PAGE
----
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Cardiovascular System Block The Electrocardiogram (ECG). Dr. Mona Soliman, MBBS, MSc, PhD Department of Physiology Chair of Cardiovascular Block College of Medicine King Saud University. Lecture Objectives. Identify waves of the normal ECG and the physiological cause of each

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cardiovascular system block the electrocardiogram ecg

Cardiovascular System BlockThe Electrocardiogram (ECG)

Dr. Mona Soliman, MBBS, MSc, PhD

Department of Physiology

Chair of Cardiovascular Block

College of Medicine

King Saud University

lecture objectives
Lecture Objectives
  • Identify waves of the normal ECG and the physiological cause of each
  • Define the normal intervals in the ECG trace
  • Determine the bipolar, unipolar and chest leads
the normal electrocardiogram ecg
The Normal Electrocardiogram (ECG)

The depolarization wave spread through the heart

electrical currents pass into the surrounding tissue

part of the current reaches the surface of the body

  • The electrical potentials generated by these currents can be recorded from electrodes placed on the skin opposite the heart
the normal electrocardiogram ecg1
The Normal Electrocardiogram (ECG)
  • The Electrocardiogram (ECG) is a recording of the electrical activity of the heart
the normal electrocardiogram ecg2
The Normal Electrocardiogram (ECG)
  • P wave:is caused by atrial depolarization
  • QRS complex: is caused by depolarization of the ventricles
  • T wave: repolarization of the ventricles
voltage and calibration of the ecg
Voltage and Calibration of the ECG
  • The vertical calibration lines: Voltage(millivolt)
    • 5 small lines = 1 mV
  • The horizontal calibration lines: Time (seconds)
    • 1 inch(25 small lines) = 1 second
    • Each inch is divided by 5 dark vertical lines
    • The interval between the dark lines= 0.2 second
    • thin line=0.04 second
p r interval
P-R interval
  • It is the time between the beginning of the P wave and the beginning of the QRS complex
  • It is the interval between the beginning of electrical excitation of the atria and the beginning of excitation of the ventricles
  • The P-R interval is about 0.16 second
q t interval
Q-T interval
  • Contraction of the ventricles last from the beginning of the Q wave to the end of the T wave
  • Q-T interval is the time from the beginning of the Q wave to the end of the T wave
  • Q-T interval is about 0.35 second
heart rate
Heart Rate
  • The heart rate is the repetition of the time interval between two successive heartbeats
  • If the interval between 2 beats is 1 second , the heart rate is 60 beats per minute
methods for recording electrocardiograms
Methods for Recording Electrocardiograms

Computer-based and electronic display

Pen recorder and a moving sheet

flow of electrical current in the heart
Flow of Electrical current in the Heart
  • In normal ventricles, current flows from negative to positive from the base of the heart toward the apex
  • The first area that depolarizes is the ventricular septum
flow of electrical current in the heart1
Flow of Electrical current in the Heart
  • Current flows from the electronegative inner surface of the heart to the electropositive outer surface (from the base of the heart to the apex)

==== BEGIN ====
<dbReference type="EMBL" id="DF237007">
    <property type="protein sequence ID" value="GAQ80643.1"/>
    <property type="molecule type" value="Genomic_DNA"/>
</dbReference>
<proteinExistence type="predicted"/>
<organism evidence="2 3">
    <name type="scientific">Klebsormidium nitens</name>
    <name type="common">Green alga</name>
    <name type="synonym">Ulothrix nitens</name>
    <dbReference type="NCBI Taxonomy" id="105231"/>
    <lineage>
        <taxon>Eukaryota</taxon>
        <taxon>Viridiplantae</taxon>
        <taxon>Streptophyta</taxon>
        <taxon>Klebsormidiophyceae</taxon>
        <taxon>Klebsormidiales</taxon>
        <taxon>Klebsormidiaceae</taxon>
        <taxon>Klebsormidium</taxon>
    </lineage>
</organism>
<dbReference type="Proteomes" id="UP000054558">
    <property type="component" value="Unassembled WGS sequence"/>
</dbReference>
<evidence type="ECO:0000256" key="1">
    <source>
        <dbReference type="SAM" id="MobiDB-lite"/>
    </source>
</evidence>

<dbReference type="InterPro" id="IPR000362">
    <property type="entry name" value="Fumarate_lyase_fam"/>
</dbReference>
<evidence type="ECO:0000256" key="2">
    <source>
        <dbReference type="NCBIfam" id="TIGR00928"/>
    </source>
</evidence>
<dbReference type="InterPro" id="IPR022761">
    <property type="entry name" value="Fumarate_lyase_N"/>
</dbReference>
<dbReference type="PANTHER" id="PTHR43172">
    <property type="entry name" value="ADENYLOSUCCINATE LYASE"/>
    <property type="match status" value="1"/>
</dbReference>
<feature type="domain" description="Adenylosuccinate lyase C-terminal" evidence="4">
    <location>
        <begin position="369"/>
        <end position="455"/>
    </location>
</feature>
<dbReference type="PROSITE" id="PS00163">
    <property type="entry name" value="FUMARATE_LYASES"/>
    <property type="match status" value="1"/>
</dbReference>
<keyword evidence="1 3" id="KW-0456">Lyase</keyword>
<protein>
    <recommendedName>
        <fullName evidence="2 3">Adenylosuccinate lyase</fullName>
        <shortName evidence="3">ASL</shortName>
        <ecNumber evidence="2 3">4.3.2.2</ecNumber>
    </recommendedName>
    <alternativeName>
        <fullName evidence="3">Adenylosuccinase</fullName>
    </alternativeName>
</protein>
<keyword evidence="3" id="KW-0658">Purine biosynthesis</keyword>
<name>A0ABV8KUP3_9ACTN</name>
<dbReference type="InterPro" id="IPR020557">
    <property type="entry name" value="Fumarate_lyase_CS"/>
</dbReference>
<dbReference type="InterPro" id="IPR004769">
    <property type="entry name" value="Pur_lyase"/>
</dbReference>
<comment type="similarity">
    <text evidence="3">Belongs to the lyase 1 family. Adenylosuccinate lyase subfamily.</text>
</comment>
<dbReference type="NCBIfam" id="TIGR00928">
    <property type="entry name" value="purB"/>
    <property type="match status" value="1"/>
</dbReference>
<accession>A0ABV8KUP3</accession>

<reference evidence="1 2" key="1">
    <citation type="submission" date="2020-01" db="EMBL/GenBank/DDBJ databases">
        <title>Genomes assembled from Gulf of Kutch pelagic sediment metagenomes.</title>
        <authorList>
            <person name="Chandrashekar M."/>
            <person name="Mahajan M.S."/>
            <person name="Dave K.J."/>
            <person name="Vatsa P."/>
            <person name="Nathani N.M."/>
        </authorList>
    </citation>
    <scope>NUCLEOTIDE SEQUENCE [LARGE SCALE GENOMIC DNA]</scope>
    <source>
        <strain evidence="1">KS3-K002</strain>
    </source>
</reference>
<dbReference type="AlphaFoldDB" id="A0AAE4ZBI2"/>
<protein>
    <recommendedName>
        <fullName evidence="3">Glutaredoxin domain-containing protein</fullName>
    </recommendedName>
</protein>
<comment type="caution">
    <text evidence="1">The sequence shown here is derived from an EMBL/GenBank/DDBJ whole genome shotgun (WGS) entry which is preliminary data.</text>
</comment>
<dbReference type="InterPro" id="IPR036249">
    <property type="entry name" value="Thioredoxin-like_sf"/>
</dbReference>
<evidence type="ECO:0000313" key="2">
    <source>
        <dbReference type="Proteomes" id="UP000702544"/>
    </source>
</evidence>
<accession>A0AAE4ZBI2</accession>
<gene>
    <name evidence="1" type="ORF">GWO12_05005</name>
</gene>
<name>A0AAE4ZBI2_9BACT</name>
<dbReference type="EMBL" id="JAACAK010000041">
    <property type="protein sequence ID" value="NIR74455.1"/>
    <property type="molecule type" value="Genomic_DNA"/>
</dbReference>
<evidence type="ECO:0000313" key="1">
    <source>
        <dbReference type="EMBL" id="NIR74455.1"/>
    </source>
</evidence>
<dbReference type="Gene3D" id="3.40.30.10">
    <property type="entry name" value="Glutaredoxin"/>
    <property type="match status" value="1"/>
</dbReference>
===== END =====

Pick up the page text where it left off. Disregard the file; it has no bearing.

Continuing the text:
• An electrode placed near the base of the heart is electronegative, and near the apex is electropositive
the ecg leads
The ECG Leads
  • Lead: two wires and their electrodes to make a complete circuit
  • The Bipolar Limb Leads: (I, II, III)
  • Chest Leads: (V1, V2, V3, V4, V5, V6)
  • Augmented Unipolar Limb Leads (aVR, aVL, aVF)
the bipolar limb leads
The Bipolar Limb Leads
  • Bipolar: means that the ECG is recorded from two electrodes
  • Lead I:
    • The right arm : –ve
    • The left arm: +ve
  • Lead II:
    • The right arm: -ve
    • The left leg: +ve
  • Lead III:
    • The left arm: -ve
    • The left leg: +ve
chest leads
Chest Leads
  • Recorded from the anterior surface of the chest (V1, V2, V3, V4, V5, V6)
  • Positive electrode on the chest
  • The indifferent electrode is the negative electrode connected to the right arm, left arm, and left leg
chest leads1
Chest Leads
  • V1 and V2: QRS are mainly negative because the chest leads are nearer to the base of the heart
  • V3,V4 and V6 are mainly positive because the chest electrode are nearer to the apex
augmented unipolar leads
Augmented Unipolar Leads
  • The two limbs are connected to the negative terminal of the ECG, and the third limb is connected to the positive
  • When the positive terminal is on:
    • The right arm (aVR)
    • The left arm (aVL)
    • The left leg (aVF)
  • All are similar to the standard limb leads
  • aVRlead is inverted
practical use of the ecg
Practical use of the ECG
  • Heart rate
  • Normal intervals
  • Rhythm
    • Regular
    • Single p-wave precedes every QRS complex
    • P-R interval is constant and within normal range
  • Cardiac axis Axis
einthoven s triangle
Einthoven’s Triangle
  • Enthoven’s Triangle: is drawn around the area of the heart
  • The two apices at the upper part of the triangle represent the points at which the two arms connect electrically
  • The lower apex is the point at which the left leg connects
einthoven s law
Einthoven’s Law
  • Einthoven’s Law: if the electrical potential of any two of the three bipolar limb leads are known, the third one can be determined mathematically by summing the first two (note the +ve and -ve signs)
  • The sum of the voltage in Lead I + Lead III= Lead II
  • Einthoven’s law
for further readings and diagrams
For further readings and diagrams:

Textbook of Medical Physiology by Guyton & Hall

Chapter 11 (The Normal Electrocardiogram)